LE CERCLE ROUGE (Criterion/Morningstar, 1970) D: Jean-Pierre Melville, w/ Alain Delon, Yves Montand. Two discs. Rating: NNNN
le cercle rouge - the penultimate film by Jean-Pierre Melville, the master of the French existential policier, where every hood is Jean-Paul Sartre in a trench coat - feels like the most deliberately paced thriller ever made. But this long, minimalist crime procedural is so absorbing that two and a half hours have passed and your watch remains unchecked. A hood (Alain Delon) gets out of prison and begins planning his last big score. The cops are on the trail of his partner, an escaped murderer (Yves Montand), and there's one of those long, silent robbery scenes that are a French specialty.
A great hit in its day, Le Cercle Rouge also represents the end of an era, as black-and-white post-war Paris gives way to colour. This particular breed of tough guy really shows his age in post-1968 France.
The beautiful transfer does justice to Henri Decaë's twilight cinematography (when people turn off a light in this picture, it gets black), and the intriguing clutch of extras includes an interview with Melville's assistant director, excerpts from a 1971 episode of the great French television series Cinéastes De Nos Temps, and on-set footage shot for various TV shows.
A nifty bit discovered in the extras: the climactic chase scene was filmed on the grounds of a country house that belonged to French actor Jean-Claude Brialy.
DVD EXTRAS Interviews with assistant director Bernard Stora, critic Rui Nogueira, Cinéastes De Nos Temps, promotional and interview footage, theatrical trailer, booklet essay by Michael Sragow and introduction by John Woo, interview excerpts from Melville On Melville, interview with composer Eric Demarsan. French with English subtitles.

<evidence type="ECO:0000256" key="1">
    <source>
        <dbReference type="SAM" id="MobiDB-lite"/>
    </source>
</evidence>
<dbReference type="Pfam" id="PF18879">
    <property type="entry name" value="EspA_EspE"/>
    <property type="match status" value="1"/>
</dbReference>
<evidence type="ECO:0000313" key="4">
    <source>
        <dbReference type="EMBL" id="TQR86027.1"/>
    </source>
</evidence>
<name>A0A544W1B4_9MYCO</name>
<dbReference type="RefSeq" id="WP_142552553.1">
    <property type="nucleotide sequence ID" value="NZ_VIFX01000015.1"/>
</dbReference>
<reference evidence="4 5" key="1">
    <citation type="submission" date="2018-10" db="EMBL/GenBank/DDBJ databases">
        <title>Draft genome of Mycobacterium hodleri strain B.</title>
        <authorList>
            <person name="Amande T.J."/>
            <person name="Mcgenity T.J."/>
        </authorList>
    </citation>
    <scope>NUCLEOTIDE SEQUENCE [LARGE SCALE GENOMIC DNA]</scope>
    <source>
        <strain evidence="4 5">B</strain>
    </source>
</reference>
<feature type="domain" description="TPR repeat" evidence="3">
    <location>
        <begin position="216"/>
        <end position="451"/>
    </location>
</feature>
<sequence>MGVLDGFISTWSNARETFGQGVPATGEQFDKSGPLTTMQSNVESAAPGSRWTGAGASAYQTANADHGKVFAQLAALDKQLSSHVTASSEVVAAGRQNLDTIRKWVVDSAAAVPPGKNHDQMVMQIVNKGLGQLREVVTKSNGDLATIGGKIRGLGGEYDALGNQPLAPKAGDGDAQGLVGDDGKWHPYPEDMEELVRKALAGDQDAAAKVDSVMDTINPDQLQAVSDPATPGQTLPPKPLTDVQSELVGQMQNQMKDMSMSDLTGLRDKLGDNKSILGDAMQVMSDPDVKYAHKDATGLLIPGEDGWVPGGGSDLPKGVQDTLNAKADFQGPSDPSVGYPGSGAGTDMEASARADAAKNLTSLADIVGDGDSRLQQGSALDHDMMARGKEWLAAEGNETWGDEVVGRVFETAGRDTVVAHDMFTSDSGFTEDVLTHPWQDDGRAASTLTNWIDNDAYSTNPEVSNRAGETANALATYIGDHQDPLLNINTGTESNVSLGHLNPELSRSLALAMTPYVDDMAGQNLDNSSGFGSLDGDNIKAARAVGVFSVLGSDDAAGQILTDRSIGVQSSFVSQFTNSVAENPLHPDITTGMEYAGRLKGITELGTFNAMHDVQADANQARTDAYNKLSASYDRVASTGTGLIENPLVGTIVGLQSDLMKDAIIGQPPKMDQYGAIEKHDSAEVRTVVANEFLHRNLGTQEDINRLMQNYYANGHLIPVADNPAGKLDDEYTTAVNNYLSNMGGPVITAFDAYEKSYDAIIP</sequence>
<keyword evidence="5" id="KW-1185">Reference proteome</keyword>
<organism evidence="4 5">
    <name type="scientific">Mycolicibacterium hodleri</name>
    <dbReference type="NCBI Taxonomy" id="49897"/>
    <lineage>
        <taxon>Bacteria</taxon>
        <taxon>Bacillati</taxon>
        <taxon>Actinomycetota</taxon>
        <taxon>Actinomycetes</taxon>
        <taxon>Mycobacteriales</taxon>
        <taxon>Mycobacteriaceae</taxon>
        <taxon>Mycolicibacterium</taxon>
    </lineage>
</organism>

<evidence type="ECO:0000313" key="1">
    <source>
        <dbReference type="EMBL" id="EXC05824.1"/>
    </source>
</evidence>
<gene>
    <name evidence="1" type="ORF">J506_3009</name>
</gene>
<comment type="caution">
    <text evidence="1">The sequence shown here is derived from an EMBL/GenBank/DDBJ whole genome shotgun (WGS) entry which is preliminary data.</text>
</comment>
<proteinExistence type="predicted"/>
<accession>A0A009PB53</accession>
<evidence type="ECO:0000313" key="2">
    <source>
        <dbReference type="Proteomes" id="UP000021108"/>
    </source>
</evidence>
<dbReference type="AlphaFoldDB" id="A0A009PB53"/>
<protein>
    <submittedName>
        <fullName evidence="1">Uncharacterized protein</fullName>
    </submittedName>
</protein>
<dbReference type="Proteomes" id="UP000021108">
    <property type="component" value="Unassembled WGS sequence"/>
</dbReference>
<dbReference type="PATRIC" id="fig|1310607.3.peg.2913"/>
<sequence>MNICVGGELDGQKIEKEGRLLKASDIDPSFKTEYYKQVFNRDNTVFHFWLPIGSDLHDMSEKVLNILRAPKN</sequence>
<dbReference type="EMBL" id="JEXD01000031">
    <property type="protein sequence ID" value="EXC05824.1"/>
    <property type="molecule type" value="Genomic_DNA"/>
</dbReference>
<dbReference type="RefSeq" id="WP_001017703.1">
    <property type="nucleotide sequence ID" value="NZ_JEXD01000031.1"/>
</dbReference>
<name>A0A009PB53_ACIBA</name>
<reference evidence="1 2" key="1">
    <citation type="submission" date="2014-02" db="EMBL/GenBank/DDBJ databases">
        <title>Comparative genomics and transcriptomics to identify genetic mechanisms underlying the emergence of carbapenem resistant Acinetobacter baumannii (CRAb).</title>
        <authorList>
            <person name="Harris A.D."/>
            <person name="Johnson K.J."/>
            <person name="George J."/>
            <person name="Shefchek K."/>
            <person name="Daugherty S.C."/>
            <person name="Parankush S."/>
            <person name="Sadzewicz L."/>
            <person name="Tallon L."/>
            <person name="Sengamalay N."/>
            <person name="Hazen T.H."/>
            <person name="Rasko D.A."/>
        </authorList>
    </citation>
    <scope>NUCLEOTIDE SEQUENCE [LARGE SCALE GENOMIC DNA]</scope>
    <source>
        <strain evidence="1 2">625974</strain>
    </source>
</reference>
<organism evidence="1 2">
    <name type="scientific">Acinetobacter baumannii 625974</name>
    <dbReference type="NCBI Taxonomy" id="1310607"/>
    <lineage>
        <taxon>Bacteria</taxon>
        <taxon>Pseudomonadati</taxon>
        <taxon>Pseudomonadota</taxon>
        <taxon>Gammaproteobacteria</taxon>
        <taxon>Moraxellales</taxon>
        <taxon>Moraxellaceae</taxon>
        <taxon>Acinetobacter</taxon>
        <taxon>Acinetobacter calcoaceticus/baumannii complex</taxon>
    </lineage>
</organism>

LOONEY TUNES: GOLDEN COLLECTION (Warner, 1941-1954) D: Chuck Jones, w/ Bugs Bunny, Daffy Duck. Four discs. Rating: NNNNN
the miracle of the looney tunes is that they're now 50 and 60 years old, we've been watching them all our lives, and they still make us laugh. Bugs Bunny's remorseless wise guy, Daffy Duck's choleric fantasist, Porky Pig's prim respectability, the Coyote's obsession are among those things that are just permanently funny. I reduced a friend to giggles by simply reminding her of the moment in The Rabbit Of Seville when Bugs jumps on Elmer's head and begins massaging his scalp, his paws perfectly synched to the Rossini score. Two different Looney Tunes collections arrive this week. The four-disc Golden Collection has 56 cartoons, documentaries, commentaries and archival stuff. The two-disc Premiere Collection is a bare-bones 28 cartoons and is missing a lot of the best stuff in the four-disc box, like Duck Dodgers In The 241/2 Century, Wabbit Trouble and Duck Amok.
The four-disc set is more than twice as expensive but worth it, especially since strong sales will encourage Warner to dig back into the archives for more of these collections, to restore and reissue things like the black-and-white Tex Avery cartoons from the 30s, the rest of the Road Runners and missing classics like One Froggy Evening and What's Opera, Doc?
There are a hundred Bugs Bunny cartoons out there, minus what's included here, and a memorable half-hour Coyote/Road Runner that Chuck Jones constructed in the late 70s. I want them.
The Golden Collection is very heavily oriented toward Chuck Jones, the longest-running genius at Termite Terrace, with an assortment of cartoons by Friz Freleng, I. Freleng and Robert McKimson, and a couple of classic Bob Clampett Bugs Bunny cartoons. You can always tell Clampett's Bugs, who's a much sleeker-looking rabbit than Jones's. Mostly excellent transfers, though there were a couple of Porky's where they should have done a better job cleaning the cels.
If you can't justify buying them for yourself, think of the kids. They deserve them, unless you want them to grow up thinking Pokemon is good animation. It's the perfect Christmas present.